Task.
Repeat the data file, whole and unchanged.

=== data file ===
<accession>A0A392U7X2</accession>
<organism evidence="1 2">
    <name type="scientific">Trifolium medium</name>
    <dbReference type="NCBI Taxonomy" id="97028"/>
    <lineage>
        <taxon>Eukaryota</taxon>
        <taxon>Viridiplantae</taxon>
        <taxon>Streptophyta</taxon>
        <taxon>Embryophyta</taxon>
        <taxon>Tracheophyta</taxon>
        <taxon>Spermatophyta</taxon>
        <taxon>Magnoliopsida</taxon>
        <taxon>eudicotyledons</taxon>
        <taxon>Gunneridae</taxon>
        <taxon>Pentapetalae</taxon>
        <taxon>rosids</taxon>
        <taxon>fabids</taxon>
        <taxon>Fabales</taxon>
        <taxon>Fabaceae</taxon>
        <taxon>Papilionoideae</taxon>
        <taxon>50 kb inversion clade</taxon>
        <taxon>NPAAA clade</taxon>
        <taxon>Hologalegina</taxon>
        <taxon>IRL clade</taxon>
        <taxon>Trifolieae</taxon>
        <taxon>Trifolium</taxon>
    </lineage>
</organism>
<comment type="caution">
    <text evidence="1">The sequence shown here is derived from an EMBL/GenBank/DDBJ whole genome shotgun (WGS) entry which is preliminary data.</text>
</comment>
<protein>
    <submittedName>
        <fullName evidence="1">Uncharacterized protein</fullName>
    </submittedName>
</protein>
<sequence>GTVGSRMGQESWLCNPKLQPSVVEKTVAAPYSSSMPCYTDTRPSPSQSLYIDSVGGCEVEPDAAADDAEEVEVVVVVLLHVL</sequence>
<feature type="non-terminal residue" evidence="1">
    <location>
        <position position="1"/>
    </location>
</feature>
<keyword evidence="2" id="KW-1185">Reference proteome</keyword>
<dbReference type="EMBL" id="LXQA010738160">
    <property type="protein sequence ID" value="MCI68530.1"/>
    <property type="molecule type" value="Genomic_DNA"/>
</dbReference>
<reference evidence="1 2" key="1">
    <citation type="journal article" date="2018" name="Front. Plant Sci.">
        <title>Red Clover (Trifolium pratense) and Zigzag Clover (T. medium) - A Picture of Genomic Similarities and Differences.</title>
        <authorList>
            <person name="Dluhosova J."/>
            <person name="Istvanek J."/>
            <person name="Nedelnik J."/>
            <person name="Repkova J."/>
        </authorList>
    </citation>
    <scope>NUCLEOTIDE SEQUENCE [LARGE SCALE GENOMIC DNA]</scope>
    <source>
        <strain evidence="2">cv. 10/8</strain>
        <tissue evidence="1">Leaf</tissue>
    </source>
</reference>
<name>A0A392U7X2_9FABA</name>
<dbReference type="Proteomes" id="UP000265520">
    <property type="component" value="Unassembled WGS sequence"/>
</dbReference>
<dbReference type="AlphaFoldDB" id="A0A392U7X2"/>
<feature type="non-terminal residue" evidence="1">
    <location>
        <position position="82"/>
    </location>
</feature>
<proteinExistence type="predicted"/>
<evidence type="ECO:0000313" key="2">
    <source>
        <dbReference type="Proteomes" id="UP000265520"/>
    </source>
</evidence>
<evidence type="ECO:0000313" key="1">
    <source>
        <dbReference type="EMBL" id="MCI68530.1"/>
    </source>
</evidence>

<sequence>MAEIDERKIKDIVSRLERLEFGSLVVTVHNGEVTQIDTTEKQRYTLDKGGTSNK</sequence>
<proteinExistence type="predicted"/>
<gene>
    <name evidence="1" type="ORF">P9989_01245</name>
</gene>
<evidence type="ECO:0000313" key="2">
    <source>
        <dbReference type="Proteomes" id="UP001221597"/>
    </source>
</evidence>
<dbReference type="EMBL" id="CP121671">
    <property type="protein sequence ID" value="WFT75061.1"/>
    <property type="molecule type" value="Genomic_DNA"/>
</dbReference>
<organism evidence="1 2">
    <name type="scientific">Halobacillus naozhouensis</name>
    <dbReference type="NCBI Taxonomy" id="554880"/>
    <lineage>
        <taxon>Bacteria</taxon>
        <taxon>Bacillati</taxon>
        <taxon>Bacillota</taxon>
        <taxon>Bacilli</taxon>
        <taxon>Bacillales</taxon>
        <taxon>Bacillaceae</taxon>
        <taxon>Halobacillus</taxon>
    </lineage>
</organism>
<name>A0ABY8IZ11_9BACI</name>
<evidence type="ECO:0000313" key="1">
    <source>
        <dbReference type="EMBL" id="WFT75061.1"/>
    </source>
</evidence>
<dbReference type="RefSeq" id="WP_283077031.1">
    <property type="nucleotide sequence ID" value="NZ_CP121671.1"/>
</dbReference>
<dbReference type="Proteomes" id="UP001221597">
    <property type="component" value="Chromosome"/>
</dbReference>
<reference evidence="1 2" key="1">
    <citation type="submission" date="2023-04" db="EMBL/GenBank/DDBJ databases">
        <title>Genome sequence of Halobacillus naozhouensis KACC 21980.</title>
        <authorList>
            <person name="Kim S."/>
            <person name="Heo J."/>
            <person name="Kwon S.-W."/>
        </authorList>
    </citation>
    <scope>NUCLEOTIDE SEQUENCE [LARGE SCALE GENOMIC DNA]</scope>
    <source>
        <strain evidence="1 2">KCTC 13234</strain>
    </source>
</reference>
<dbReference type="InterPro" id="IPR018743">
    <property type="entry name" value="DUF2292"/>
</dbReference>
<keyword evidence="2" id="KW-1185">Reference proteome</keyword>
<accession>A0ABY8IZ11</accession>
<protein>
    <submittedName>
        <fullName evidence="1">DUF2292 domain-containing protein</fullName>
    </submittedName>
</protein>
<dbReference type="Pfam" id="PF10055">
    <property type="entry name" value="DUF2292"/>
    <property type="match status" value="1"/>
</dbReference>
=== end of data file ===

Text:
<accession>A0A392U7X2</accession>
<organism evidence="1 2">
    <name type="scientific">Trifolium medium</name>
    <dbReference type="NCBI Taxonomy" id="97028"/>
    <lineage>
        <taxon>Eukaryota</taxon>
        <taxon>Viridiplantae</taxon>
        <taxon>Streptophyta</taxon>
        <taxon>Embryophyta</taxon>
        <taxon>Tracheophyta</taxon>
        <taxon>Spermatophyta</taxon>
        <taxon>Magnoliopsida</taxon>
        <taxon>eudicotyledons</taxon>
        <taxon>Gunneridae</taxon>
        <taxon>Pentapetalae</taxon>
        <taxon>rosids</taxon>
        <taxon>fabids</taxon>
        <taxon>Fabales</taxon>
        <taxon>Fabaceae</taxon>
        <taxon>Papilionoideae</taxon>
        <taxon>50 kb inversion clade</taxon>
        <taxon>NPAAA clade</taxon>
        <taxon>Hologalegina</taxon>
        <taxon>IRL clade</taxon>
        <taxon>Trifolieae</taxon>
        <taxon>Trifolium</taxon>
    </lineage>
</organism>
<comment type="caution">
    <text evidence="1">The sequence shown here is derived from an EMBL/GenBank/DDBJ whole genome shotgun (WGS) entry which is preliminary data.</text>
</comment>
<protein>
    <submittedName>
        <fullName evidence="1">Uncharacterized protein</fullName>
    </submittedName>
</protein>
<sequence>GTVGSRMGQESWLCNPKLQPSVVEKTVAAPYSSSMPCYTDTRPSPSQSLYIDSVGGCEVEPDAAADDAEEVEVVVVVLLHVL</sequence>
<feature type="non-terminal residue" evidence="1">
    <location>
        <position position="1"/>
    </location>
</feature>
<keyword evidence="2" id="KW-1185">Reference proteome</keyword>
<dbReference type="EMBL" id="LXQA010738160">
    <property type="protein sequence ID" value="MCI68530.1"/>
    <property type="molecule type" value="Genomic_DNA"/>
</dbReference>
<reference evidence="1 2" key="1">
    <citation type="journal article" date="2018" name="Front. Plant Sci.">
        <title>Red Clover (Trifolium pratense) and Zigzag Clover (T. medium) - A Picture of Genomic Similarities and Differences.</title>
        <authorList>
            <person name="Dluhosova J."/>
            <person name="Istvanek J."/>
            <person name="Nedelnik J."/>
            <person name="Repkova J."/>
        </authorList>
    </citation>
    <scope>NUCLEOTIDE SEQUENCE [LARGE SCALE GENOMIC DNA]</scope>
    <source>
        <strain evidence="2">cv. 10/8</strain>
        <tissue evidence="1">Leaf</tissue>
    </source>
</reference>
<name>A0A392U7X2_9FABA</name>
<dbReference type="Proteomes" id="UP000265520">
    <property type="component" value="Unassembled WGS sequence"/>
</dbReference>
<dbReference type="AlphaFoldDB" id="A0A392U7X2"/>
<feature type="non-terminal residue" evidence="1">
    <location>
        <position position="82"/>
    </location>
</feature>
<proteinExistence type="predicted"/>
<evidence type="ECO:0000313" key="2">
    <source>
        <dbReference type="Proteomes" id="UP000265520"/>
    </source>
</evidence>
<evidence type="ECO:0000313" key="1">
    <source>
        <dbReference type="EMBL" id="MCI68530.1"/>
    </source>
</evidence>

<sequence>MAEIDERKIKDIVSRLERLEFGSLVVTVHNGEVTQIDTTEKQRYTLDKGGTSNK</sequence>
<proteinExistence type="predicted"/>
<gene>
    <name evidence="1" type="ORF">P9989_01245</name>
</gene>
<evidence type="ECO:0000313" key="2">
    <source>
        <dbReference type="Proteomes" id="UP001221597"/>
    </source>
</evidence>
<dbReference type="EMBL" id="CP121671">
    <property type="protein sequence ID" value="WFT75061.1"/>
    <property type="molecule type" value="Genomic_DNA"/>
</dbReference>
<organism evidence="1 2">
    <name type="scientific">Halobacillus naozhouensis</name>
    <dbReference type="NCBI Taxonomy" id="554880"/>
    <lineage>
        <taxon>Bacteria</taxon>
        <taxon>Bacillati</taxon>
        <taxon>Bacillota</taxon>
        <taxon>Bacilli</taxon>
        <taxon>Bacillales</taxon>
        <taxon>Bacillaceae</taxon>
        <taxon>Halobacillus</taxon>
    </lineage>
</organism>
<name>A0ABY8IZ11_9BACI</name>
<evidence type="ECO:0000313" key="1">
    <source>
        <dbReference type="EMBL" id="WFT75061.1"/>
    </source>
</evidence>
<dbReference type="RefSeq" id="WP_283077031.1">
    <property type="nucleotide sequence ID" value="NZ_CP121671.1"/>
</dbReference>
<dbReference type="Proteomes" id="UP001221597">
    <property type="component" value="Chromosome"/>
</dbReference>
<reference evidence="1 2" key="1">
    <citation type="submission" date="2023-04" db="EMBL/GenBank/DDBJ databases">
        <title>Genome sequence of Halobacillus naozhouensis KACC 21980.</title>
        <authorList>
            <person name="Kim S."/>
            <person name="Heo J."/>
            <person name="Kwon S.-W."/>
        </authorList>
    </citation>
    <scope>NUCLEOTIDE SEQUENCE [LARGE SCALE GENOMIC DNA]</scope>
    <source>
        <strain evidence="1 2">KCTC 13234</strain>
    </source>
</reference>
<dbReference type="InterPro" id="IPR018743">
    <property type="entry name" value="DUF2292"/>
</dbReference>
<keyword evidence="2" id="KW-1185">Reference proteome</keyword>
<accession>A0ABY8IZ11</accession>
<protein>
    <submittedName>
        <fullName evidence="1">DUF2292 domain-containing protein</fullName>
    </submittedName>
</protein>
<dbReference type="Pfam" id="PF10055">
    <property type="entry name" value="DUF2292"/>
    <property type="match status" value="1"/>
</dbReference>